Dungeons & Shopping fulfilled, the party moves on to Fort Stanley, where they’ve been led to believe there’s a high demand for metal. Moving up McCarren Blvd. they soon hear the approaching sounds of an actual, running combustion vehicle. Dashing behind some ruined office buildings, they observe what is essentially a ‘technical,’ complete with mounted machinegun, come around a corner and start driving down McCarren in their direction. Markings on the vehicle indicate these raiders work for the Pit Boss. Despite the raider’s heavy armaments (or perhaps because of them) the group launches a hasty ambush against the raiders. There’s brief talk of using Dr. Gaz’s assistant, Klara, as raider bait, but she won’t have anything to do with it and stalks off.
Prof. Dink finally got to field test his spring mortar, hitting several raiders riding in the back of the technical with a hail of rocks. Several attacks target the machine-gunner as well, but he’s a tough bastard and doesn’t go down; he spins the gun and hoses the area with lead. Attempting to escape the ambush, the technical driver floors it, but a well-placed gunshot by Dr. Gaz makes his head disappear; the technical crashes into some derelict vehicles, bursting into flames. Prof. Dink convinces the surviving raiders to surrender; the rest of the party acts quickly to retrieve the machinegun (a SAW) and what little ammunition remained before it all went up in flames. The surviving raiders are…disposed of.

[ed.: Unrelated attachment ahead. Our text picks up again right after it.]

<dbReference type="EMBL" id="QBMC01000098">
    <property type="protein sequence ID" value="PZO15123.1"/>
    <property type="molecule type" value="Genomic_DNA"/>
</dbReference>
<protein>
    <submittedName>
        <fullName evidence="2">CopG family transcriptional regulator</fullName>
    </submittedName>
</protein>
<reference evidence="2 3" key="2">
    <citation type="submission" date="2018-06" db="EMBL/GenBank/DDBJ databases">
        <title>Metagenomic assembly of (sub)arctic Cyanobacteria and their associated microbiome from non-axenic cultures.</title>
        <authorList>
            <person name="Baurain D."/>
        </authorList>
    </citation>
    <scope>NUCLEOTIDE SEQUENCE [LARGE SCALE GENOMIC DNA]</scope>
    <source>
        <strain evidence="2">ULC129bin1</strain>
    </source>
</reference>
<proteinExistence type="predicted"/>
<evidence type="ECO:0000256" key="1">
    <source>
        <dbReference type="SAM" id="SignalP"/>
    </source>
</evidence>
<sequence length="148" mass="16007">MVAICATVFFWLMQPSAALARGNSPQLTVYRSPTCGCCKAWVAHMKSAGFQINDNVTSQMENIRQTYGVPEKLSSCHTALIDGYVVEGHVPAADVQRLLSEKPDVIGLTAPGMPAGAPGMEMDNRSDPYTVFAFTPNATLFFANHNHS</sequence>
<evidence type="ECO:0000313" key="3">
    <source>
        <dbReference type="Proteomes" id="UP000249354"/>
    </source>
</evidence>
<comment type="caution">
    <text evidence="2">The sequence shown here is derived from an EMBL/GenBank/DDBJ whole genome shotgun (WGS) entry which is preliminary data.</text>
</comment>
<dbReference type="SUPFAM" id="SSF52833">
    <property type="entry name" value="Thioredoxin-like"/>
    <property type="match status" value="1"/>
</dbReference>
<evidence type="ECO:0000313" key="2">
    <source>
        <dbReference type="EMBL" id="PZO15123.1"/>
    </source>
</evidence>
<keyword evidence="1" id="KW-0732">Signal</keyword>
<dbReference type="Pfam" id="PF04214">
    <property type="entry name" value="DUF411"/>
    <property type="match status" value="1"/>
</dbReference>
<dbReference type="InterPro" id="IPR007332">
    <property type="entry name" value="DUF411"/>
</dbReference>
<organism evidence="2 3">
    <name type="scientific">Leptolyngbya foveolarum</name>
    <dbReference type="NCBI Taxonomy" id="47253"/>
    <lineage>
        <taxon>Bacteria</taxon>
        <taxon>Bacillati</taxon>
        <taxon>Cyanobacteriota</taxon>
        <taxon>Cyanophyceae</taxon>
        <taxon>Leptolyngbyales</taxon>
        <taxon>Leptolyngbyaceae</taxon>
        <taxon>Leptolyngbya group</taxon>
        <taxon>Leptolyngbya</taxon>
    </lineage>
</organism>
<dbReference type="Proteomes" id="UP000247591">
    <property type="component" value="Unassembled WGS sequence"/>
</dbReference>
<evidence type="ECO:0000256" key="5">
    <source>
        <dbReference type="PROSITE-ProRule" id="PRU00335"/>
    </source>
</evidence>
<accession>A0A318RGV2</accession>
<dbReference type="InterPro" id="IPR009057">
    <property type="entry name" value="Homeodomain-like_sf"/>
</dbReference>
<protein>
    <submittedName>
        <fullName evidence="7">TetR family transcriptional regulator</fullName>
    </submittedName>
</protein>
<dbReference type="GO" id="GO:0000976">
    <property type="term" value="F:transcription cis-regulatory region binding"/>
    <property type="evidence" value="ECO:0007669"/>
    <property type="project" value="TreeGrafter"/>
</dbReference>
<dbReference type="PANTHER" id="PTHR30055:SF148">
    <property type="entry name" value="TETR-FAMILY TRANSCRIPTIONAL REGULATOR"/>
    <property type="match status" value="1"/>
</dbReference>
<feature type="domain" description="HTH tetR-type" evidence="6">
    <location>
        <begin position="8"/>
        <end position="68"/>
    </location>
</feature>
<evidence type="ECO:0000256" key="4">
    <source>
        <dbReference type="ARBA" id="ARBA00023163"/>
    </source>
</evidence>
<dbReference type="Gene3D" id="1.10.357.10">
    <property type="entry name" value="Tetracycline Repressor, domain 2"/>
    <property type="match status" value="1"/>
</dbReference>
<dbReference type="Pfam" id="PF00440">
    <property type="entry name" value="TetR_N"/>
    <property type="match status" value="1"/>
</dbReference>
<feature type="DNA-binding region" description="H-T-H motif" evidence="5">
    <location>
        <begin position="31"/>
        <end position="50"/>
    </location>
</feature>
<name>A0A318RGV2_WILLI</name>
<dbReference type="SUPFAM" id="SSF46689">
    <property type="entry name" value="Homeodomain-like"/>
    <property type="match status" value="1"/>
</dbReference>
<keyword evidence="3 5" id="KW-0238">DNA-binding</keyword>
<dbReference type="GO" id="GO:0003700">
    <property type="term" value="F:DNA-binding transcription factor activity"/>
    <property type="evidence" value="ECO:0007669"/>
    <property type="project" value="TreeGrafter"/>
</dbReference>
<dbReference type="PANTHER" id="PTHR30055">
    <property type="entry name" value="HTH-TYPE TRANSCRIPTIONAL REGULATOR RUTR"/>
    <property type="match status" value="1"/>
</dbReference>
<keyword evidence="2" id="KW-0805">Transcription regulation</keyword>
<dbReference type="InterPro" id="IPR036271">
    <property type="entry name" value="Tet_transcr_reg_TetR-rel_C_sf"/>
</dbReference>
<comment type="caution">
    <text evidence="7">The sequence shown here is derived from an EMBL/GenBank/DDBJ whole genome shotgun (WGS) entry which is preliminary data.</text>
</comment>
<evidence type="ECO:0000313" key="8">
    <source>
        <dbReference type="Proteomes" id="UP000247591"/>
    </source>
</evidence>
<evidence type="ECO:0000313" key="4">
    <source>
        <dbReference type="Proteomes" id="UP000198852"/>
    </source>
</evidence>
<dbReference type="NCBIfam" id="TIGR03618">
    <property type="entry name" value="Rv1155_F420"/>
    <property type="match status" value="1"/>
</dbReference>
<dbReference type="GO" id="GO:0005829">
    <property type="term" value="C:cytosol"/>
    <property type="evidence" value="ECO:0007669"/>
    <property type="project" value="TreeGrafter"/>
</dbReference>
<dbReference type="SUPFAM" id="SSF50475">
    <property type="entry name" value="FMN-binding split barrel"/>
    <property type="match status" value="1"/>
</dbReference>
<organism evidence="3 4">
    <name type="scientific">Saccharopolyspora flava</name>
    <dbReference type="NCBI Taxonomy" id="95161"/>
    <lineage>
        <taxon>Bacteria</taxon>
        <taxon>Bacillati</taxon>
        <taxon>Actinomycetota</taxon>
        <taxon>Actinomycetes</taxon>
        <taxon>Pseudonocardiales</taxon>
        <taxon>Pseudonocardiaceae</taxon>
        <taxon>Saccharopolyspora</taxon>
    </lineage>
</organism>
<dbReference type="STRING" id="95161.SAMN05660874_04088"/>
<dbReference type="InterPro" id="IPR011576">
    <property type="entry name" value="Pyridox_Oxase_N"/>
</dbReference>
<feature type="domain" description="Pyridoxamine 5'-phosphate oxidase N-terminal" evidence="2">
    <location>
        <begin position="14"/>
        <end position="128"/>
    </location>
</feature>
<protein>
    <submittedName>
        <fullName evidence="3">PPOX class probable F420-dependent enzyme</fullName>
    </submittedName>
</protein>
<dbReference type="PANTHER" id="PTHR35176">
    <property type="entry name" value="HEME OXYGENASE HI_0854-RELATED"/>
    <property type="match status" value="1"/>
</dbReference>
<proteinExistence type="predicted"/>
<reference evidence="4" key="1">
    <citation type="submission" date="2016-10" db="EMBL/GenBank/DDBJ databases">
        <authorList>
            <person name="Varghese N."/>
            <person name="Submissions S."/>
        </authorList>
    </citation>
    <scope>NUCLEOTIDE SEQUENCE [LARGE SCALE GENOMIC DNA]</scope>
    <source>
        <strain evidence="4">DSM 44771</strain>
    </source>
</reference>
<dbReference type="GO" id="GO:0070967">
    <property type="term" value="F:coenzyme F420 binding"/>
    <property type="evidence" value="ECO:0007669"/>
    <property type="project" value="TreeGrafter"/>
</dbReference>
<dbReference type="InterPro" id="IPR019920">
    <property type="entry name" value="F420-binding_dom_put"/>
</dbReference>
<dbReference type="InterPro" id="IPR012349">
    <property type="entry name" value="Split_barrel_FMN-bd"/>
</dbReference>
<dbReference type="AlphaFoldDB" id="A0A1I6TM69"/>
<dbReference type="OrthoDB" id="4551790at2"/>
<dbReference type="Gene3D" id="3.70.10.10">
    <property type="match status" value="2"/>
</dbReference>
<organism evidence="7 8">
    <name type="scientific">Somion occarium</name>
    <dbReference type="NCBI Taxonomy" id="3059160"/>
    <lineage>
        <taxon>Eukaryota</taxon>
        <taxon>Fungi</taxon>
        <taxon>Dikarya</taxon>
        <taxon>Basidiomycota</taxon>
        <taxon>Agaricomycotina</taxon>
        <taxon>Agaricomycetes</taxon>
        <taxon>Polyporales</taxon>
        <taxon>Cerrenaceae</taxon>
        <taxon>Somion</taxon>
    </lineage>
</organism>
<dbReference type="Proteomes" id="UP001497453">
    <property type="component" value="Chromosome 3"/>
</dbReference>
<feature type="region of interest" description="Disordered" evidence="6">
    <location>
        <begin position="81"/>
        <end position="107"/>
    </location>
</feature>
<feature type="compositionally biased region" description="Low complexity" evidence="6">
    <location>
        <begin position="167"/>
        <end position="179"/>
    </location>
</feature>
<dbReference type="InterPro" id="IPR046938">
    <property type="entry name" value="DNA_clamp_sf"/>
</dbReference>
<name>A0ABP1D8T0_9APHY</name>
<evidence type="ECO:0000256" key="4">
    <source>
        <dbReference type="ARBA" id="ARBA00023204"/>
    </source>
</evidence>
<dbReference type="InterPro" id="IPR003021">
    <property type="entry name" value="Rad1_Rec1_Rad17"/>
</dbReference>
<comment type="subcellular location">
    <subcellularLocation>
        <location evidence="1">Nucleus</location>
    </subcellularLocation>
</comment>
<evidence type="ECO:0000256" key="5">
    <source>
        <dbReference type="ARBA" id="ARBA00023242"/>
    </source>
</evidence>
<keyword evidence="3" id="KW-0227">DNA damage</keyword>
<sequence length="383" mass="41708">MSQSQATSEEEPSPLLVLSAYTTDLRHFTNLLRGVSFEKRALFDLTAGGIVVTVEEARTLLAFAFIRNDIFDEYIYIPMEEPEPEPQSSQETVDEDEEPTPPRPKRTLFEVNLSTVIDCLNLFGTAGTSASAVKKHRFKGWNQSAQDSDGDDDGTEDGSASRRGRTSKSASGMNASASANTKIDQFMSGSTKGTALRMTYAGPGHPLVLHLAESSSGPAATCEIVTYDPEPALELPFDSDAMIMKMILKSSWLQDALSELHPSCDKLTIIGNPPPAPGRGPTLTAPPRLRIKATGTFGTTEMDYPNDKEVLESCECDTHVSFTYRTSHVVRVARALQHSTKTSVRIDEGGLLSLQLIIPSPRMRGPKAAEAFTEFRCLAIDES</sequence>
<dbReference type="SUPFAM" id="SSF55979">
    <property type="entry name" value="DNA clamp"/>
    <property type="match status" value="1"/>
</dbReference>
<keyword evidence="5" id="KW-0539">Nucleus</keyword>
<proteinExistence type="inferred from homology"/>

The party spends the night in a well-secured office complex, setting bear traps and frag ‘nade booby-traps along likely access points. No one disturbs them, but in the middle of the night Dr. Gaz, on sentry duty, notices that Fort Stanley, only a few miles away, seems to be under attack. They decide to rush to their fort’s aid, hoping to burnish their credentials as saviors and general good guys (and, perhaps, out of a bit of guilt over the way the raiders were…disposed of). Rushing up McCarren they find that Fort Stanley is under coordinated attack by a sizeable force of humanoid mutants.